Yesterday my son Jared called from the airport. He was on his way to Taiwan. I remember when he was on his way to preschool. And I cried.
At that time I was pregnant with the twins and I had ample reason to cry. I had four children under the age of twelve. Twenty-seven weeks into my pregnancy my doctor asked me to be on bed rest. This inactivity took a toll on me, my children and my house. From my sofa I was able to look out my window where I would watch the people passing by. Daily, our neighbor would walk her dog and I was jealous. By then just walking across the room to answer the phone left me breathless (I had babies where my lungs belonged.) Just adjusting my pillow caused pain. My children were in school most of the day so I had no one to talk to, my house was only clean when someone else came to clean, I’d been released from all my responsibilities at church or at the school so I was bored, lonely and cranky. Watching that neighbor walk everyday filled me with envy.
Weeks later, my babies arrived, my health and vitality returned. I could clean my house, play with my children, walk my dog, and do all the things that I had missed during those weeks of bed rest. I learned many, many things at that time, but the one I’m sharing is this: we all have challenges. We can never look at someone and assess their choices or situations. Imagine my chagrin when I later learned that neighbor I envied had a serious heart condition. Within a few weeks my energy returned to a level that woman has probably never known, or will know in this life.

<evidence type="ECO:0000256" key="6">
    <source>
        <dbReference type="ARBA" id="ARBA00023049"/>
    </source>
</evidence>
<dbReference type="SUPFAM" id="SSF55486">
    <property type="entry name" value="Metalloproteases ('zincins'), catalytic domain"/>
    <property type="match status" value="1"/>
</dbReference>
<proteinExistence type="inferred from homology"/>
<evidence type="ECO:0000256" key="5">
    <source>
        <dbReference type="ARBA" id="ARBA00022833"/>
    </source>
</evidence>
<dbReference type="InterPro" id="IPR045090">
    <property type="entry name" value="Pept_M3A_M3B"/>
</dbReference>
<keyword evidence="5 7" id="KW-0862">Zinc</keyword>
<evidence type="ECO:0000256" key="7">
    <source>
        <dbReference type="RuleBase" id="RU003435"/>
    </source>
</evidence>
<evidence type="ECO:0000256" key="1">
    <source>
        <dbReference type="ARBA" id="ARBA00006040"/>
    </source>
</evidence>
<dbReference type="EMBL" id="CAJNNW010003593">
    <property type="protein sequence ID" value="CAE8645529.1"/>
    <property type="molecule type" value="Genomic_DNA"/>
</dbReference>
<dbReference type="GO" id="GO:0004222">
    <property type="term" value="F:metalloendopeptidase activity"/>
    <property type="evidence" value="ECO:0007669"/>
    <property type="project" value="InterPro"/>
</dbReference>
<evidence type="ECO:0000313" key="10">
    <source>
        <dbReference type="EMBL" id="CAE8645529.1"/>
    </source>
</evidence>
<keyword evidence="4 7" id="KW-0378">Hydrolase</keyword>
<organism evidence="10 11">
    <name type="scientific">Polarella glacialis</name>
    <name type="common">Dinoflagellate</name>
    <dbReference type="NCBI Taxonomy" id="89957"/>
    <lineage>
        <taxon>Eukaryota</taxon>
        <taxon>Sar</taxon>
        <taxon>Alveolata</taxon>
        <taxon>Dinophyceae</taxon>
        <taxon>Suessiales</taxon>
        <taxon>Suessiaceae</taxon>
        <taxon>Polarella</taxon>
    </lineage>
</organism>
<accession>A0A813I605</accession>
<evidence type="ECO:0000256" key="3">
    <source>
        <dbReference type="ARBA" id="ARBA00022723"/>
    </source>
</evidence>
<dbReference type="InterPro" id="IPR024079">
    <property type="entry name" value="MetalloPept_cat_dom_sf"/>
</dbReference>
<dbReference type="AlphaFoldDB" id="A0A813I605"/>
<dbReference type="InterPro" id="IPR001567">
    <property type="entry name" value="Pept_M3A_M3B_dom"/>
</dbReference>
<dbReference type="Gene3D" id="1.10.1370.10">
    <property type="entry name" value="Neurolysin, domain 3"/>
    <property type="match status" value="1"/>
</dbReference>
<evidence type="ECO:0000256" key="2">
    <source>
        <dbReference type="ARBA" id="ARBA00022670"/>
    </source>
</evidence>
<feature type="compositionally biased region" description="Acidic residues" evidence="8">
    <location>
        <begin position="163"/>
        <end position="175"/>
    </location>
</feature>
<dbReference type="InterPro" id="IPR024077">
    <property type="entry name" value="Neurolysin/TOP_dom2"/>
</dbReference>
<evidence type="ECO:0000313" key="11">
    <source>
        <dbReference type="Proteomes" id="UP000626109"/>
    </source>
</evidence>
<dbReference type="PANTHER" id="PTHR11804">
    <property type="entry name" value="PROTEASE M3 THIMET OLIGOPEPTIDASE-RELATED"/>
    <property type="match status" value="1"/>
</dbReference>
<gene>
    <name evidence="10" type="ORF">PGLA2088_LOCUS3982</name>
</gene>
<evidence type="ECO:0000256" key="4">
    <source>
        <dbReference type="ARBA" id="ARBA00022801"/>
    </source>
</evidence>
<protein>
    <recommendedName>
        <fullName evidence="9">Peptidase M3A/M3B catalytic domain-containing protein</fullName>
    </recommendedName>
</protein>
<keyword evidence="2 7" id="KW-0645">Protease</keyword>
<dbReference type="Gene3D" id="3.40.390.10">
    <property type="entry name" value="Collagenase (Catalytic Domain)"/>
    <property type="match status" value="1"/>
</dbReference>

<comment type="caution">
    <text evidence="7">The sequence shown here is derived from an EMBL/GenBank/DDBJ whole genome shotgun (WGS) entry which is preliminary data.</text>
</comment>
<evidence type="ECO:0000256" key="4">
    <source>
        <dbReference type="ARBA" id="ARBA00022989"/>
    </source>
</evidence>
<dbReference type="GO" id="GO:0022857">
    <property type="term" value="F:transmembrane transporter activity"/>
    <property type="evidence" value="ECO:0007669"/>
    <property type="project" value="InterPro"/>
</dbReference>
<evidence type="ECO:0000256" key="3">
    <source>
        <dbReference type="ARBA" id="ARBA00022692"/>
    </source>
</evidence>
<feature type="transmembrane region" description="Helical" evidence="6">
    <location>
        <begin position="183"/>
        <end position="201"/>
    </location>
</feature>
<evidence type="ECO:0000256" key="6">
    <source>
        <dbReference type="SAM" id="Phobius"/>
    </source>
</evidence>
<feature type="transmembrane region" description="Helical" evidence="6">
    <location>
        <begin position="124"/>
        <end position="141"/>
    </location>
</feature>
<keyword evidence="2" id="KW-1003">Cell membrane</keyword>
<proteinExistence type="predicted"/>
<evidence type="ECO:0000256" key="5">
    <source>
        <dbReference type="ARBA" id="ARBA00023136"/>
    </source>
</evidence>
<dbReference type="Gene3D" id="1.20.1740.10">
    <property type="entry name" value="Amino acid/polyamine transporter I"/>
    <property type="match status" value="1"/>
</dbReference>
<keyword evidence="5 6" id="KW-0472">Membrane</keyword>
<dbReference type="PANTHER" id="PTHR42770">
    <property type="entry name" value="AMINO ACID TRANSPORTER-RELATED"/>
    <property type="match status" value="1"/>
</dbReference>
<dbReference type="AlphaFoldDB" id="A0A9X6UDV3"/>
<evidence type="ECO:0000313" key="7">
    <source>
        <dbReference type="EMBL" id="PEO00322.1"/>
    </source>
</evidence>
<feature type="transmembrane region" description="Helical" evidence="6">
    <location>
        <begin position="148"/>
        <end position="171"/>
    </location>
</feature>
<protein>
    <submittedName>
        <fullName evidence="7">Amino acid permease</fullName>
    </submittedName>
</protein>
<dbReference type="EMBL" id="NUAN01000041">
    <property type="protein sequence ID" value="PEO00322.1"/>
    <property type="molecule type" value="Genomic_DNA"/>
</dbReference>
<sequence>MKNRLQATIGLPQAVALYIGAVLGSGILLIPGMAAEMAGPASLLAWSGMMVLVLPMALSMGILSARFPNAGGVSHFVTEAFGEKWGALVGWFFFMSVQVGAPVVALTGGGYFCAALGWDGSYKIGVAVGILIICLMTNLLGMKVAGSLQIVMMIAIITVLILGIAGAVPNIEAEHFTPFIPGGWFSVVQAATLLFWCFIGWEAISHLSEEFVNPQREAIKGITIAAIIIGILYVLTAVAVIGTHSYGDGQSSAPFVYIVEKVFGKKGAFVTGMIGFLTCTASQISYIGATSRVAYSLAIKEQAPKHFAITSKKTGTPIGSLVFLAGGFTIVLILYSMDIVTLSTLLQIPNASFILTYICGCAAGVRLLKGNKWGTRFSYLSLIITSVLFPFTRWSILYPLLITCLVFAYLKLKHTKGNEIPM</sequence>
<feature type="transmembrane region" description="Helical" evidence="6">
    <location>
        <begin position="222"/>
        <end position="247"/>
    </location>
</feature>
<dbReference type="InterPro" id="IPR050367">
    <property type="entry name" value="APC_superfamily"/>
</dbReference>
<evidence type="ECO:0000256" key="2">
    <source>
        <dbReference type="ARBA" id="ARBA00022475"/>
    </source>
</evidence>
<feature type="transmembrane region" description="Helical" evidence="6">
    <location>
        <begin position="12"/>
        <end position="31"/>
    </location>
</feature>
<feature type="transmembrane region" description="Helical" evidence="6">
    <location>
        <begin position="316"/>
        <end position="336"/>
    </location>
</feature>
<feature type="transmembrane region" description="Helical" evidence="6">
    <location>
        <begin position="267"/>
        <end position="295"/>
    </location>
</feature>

We all have lessons we need to learn. I’ve tried to teach them to my children. Baseball, soccer, football, track, swim team, roller hockey (that was scary, almost as scary as driver’s ed, not nearly as scary as the prom.) Piano, flute, trumpet, saxophone, tuba, piccolo. When Adam practiced his violin the dog would howl and the babies would cry. Nathan played an instrument that matched him in size. At Bethany’s swim meets, I felt we all bordered on child abuse when we put our babies in the pool and screamed at them (cheered for them, which sounds just like screaming) until they reached the other side – ten years later Bethany was captain of her high school swim team. The scratchy violin became musical. Nathan grew bigger than his tuba. And then one day I watched grown up Adam pick up young Jared for church. As I watched them walk away together, dressed in their white shirts and ties, it occurred to me that the most important lessons that they’ll ever learn, if they’ll ever learn them well, is to love each other and to love God.
Today Jared arrives in Taiwan and he’ll learn lessons I’ll never know.